Accordingly, I dissent and join Justice VOLLACK in his dissent.
Justice VOLLACK dissenting:
The majority finds that the trial court committed "confrontation error" which requires reversal of the defendant's, Leonard Merritt's (Merritt), conviction. Maj. op. at 170. I disagree. We granted certiorari to determine two issues: whether the standard of review in Confrontation Clause cases is harmless error, and "[w]hether the trial court abused its discretion by refusing to allow cross-examination of the prosecution's two essential witnesses on their being granted [use] immunity to testify." Because the scope of cross-examination lies within the trial court's sound discretion, this case is appropriately reviewed under an abuse of discretion standard. A careful review of the record reveals that the trial court did not abuse its discretion in this case. Since we are called on to evaluate the trial court's exercise of discretion in this case, we need not determine what standard of error analysis applies to Confrontation Clause arguments. Were I to adopt the majority's reasoning, however, I conclude that the trial court's error, if any, was harmless beyond a reasonable doubt.I.
We are required to determine whether the trial court's decision to exclude use immunity from the scope of cross-examination amounts to an abuse of discretion in this case. Witness use immunity is governed by section 13-90-118, 6A C.R.S. (1987), which provides that, whenever a witness refuses to testify in a proceeding on the basis of the privilege against self-incrimination, the court may compel the *172 witness to testify. § 13-90-118(1), 6A C.R.S. (1987). The witness may not refuse to comply with the order. However, no testimony compelled under the order may be used against that witness in any criminal case.Id. Evaluating whether the trial court abused its discretion by excluding the grant of use immunity from cross-examination requires an examination of the record of the trial court's rulings.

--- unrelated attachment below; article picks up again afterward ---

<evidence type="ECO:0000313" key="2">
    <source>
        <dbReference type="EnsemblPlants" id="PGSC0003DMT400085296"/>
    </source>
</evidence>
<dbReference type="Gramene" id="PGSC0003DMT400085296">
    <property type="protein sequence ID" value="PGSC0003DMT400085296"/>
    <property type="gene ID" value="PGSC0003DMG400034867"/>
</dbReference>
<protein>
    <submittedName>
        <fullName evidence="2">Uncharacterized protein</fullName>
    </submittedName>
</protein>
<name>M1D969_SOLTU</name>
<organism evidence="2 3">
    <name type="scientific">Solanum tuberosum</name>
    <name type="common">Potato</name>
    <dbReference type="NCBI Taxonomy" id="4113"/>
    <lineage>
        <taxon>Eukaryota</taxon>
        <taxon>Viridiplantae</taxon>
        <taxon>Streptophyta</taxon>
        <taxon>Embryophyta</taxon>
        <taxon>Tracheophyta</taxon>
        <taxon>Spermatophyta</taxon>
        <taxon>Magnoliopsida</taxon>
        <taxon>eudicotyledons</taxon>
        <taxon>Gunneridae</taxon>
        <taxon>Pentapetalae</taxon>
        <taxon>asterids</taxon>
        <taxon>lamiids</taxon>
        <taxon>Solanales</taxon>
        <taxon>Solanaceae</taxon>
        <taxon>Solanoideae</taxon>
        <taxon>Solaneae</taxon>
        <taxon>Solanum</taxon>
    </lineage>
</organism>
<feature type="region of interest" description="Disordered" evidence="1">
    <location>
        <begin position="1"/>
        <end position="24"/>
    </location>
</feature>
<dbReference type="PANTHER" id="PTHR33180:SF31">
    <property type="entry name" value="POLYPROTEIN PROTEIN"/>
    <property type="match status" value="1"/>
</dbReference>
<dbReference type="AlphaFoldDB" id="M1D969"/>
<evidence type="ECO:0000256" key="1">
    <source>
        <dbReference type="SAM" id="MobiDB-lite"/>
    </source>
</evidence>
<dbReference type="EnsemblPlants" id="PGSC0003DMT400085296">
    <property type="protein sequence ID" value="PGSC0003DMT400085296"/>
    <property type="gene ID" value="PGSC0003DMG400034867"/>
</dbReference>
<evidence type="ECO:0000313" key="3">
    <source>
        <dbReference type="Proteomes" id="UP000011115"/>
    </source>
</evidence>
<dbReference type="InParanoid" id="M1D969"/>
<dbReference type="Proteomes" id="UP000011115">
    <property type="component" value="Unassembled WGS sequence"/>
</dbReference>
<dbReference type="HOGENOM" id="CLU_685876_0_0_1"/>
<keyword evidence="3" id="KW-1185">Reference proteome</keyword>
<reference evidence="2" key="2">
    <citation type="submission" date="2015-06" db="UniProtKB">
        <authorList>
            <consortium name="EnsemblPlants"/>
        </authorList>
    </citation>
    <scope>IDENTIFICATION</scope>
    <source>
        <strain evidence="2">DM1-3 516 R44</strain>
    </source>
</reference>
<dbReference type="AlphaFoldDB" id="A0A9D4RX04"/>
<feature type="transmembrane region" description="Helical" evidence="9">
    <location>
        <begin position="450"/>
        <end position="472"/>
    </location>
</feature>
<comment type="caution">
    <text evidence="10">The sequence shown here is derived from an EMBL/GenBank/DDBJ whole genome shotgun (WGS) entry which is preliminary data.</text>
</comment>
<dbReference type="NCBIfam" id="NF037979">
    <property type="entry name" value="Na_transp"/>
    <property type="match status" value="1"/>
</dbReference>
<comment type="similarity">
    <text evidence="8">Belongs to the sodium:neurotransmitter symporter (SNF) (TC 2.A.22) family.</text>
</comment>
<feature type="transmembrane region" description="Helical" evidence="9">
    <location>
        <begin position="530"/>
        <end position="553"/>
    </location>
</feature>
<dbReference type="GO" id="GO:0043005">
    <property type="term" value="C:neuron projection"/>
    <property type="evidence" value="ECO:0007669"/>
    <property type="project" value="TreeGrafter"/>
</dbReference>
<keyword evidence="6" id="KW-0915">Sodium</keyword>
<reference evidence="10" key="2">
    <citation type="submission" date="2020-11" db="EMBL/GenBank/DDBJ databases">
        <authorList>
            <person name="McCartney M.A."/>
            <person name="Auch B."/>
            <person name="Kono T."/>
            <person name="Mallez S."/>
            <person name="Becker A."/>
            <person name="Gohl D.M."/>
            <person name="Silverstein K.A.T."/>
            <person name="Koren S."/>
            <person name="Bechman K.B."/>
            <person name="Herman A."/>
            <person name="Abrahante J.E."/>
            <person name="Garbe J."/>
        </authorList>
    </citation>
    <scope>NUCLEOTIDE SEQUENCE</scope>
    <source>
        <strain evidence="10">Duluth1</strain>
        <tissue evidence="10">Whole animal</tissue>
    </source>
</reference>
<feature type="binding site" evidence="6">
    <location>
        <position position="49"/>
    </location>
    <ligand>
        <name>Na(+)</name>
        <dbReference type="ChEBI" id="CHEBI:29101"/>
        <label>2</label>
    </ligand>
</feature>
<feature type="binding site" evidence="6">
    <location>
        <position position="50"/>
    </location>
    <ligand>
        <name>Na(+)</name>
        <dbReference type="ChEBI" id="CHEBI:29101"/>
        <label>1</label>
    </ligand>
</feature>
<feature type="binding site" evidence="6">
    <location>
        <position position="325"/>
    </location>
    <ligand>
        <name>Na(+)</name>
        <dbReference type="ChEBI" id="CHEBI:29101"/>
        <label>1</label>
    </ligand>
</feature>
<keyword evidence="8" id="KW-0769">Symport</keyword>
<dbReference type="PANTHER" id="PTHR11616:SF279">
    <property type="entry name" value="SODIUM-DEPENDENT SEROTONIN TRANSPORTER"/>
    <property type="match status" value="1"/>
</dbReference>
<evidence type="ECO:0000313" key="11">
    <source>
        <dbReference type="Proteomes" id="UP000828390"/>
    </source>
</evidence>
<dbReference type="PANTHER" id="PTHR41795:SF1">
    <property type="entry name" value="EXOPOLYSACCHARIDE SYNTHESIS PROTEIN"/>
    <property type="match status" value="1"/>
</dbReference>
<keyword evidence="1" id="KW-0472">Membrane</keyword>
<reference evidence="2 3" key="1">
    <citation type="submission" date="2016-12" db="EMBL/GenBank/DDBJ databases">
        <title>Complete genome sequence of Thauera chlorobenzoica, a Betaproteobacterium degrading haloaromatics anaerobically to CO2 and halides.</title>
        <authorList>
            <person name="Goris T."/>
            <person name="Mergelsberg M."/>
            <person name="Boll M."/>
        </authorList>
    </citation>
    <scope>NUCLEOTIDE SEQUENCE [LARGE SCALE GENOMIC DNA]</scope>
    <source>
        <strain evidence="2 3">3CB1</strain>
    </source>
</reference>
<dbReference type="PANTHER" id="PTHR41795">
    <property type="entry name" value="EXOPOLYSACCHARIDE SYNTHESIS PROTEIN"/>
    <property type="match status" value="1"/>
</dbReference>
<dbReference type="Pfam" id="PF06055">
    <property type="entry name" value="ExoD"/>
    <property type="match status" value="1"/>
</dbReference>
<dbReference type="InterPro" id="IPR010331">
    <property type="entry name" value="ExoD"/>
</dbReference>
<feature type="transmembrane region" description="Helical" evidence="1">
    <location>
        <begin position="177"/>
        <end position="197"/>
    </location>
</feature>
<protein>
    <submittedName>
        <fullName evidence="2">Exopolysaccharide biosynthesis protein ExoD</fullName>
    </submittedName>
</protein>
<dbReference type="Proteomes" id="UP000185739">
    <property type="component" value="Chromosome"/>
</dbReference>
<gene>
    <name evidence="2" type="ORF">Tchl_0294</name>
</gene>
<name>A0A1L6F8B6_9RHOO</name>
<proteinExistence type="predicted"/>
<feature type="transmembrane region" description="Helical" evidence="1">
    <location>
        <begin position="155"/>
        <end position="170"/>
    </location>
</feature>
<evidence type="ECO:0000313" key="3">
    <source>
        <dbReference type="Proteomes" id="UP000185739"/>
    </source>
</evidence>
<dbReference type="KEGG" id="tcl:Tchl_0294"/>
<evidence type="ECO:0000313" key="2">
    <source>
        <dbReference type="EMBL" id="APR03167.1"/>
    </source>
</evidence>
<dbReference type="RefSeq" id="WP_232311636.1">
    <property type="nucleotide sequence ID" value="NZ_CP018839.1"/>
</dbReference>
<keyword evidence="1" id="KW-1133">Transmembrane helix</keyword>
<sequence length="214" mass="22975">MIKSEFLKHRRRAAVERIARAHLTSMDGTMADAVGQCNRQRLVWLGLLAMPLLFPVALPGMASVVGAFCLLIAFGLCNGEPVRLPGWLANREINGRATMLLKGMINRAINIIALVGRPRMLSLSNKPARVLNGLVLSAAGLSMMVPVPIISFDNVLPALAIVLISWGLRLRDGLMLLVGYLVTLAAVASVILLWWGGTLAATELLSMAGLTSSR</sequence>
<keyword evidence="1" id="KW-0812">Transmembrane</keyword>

As a result of events occurring on September 4, 1988, Richard Adams (Adams), Jeffrey Emery (Emery), Dennis Phenis (Phenis), and Merritt were charged with various offenses. Adams and Emery were charged in juvenile court. Phenis and Merritt were charged as codefendants in district court. Prior to Phenis' and Merritt's trial, the People of the State of Colorado (the People) endorsed twenty-nine witnesses, including Adams and Emery.
On April 21, 1989, the trial court held a motions hearing wherein counsel for Merritt presented a motion for disclosure of impeaching information. Counsel for Merritt informed the court that "Adams had two bike thefts, criminal mischief, a theft, [and] two assault cases." Counsel for Merritt sought to discover the dispositions of the various charges, and the disposition of any prior charges against both Adams and Emery. Counsel for Merritt argued that the status of the pending charges against Adams and Emery would be relevant to show possible bias on their parts. The trial court granted the defendant's motion for disclosure of impeaching information.
On June 13, 1989 (the date set for trial), the People informed the court that Adams and Emery would assert Fifth Amendment rights when called to testify and asked the court to give both Adams and Emery use immunity under section 13-90-118. The trial court asked the People if they intended to drop the charges against Adams and Emery. The People responded in the negative. Counsel for Merritt argued that the People's request should be denied because it was an "eleventh hour filing."